"Lawyers involved in the 2004 case said the Sunday Times did not stand a chance once the courts decided they had to produce evidence that Armstrong was an actual cheat.Lisa in full here.
Gill Phillips, one of the Sunday Times lawyers who dealt with the litigation and now director of editorial legal services at Guardian News & Media, which publishes MediaGuardian, said: "The way British libel laws are, the burden of proof lay with the paper. We did not have enough evidence to satisfy the burden of proof on the paper to show Armstrong was guilty. We had this body of very strong, but mainly circumstantial, evidence that was quite hard, but which was not enough to win.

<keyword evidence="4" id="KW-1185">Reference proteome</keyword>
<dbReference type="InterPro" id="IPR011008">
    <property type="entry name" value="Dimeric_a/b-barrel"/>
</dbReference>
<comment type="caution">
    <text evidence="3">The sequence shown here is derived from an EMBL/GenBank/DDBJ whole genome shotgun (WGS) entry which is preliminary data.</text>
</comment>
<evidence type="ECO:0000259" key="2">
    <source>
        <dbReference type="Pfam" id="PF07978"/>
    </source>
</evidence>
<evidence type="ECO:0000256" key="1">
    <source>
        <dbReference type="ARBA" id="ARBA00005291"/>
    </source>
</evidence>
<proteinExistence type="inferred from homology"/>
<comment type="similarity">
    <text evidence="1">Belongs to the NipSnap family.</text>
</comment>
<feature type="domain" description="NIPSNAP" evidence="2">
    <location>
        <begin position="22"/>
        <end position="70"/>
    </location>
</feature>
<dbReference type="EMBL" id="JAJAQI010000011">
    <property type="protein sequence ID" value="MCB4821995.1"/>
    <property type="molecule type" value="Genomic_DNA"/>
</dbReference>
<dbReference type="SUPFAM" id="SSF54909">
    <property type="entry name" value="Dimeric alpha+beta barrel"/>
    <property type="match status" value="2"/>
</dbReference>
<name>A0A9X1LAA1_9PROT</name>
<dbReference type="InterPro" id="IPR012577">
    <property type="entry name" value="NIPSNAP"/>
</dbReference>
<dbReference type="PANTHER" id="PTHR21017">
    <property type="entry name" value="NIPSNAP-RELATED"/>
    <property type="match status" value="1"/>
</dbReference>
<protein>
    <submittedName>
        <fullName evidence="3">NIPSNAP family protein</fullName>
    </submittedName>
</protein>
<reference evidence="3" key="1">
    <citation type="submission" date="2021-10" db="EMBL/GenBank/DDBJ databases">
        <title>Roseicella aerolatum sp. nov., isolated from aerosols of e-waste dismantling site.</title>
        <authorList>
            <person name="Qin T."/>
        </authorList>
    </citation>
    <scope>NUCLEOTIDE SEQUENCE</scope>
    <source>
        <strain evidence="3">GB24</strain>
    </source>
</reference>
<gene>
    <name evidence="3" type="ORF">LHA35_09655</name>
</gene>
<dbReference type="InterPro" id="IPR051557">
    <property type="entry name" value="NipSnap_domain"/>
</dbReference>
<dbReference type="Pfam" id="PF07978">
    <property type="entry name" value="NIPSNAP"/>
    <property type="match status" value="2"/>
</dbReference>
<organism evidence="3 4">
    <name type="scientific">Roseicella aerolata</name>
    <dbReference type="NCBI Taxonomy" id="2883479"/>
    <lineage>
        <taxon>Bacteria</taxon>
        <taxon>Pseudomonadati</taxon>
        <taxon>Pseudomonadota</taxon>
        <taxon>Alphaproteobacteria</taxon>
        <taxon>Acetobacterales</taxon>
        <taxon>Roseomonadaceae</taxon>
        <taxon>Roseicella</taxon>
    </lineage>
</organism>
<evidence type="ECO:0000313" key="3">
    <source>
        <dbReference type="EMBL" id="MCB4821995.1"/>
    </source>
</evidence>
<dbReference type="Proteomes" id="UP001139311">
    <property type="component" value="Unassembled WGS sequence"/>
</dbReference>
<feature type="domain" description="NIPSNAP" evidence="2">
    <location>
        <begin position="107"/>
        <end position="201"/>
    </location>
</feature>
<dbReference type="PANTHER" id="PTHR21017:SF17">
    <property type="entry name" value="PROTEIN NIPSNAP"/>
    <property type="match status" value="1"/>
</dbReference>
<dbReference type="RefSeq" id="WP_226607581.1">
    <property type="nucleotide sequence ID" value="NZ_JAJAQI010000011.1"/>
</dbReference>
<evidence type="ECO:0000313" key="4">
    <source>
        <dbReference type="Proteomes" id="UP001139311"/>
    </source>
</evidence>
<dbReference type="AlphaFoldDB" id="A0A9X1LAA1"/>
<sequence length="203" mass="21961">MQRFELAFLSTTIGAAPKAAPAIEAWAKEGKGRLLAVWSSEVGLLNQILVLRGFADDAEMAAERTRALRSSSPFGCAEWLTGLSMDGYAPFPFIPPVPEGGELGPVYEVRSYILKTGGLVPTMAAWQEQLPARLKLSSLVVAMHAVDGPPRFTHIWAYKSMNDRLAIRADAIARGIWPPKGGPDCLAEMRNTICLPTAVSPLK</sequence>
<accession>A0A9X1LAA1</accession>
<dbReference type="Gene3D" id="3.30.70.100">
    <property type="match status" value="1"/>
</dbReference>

"This makes it very difficult for investigative journalism. For all sorts of technical reasons, UK libel law makes it hard to write this sort of story, particularly when the evidence points to guilt, but doesn't actually prove it."
Friday, 16 August 2013
UK libel laws undermined journalists in Armstrong Case
Lisa O'Carrol explained in the Guardian how the UK libel regime made things very difficult for the Sunday paper: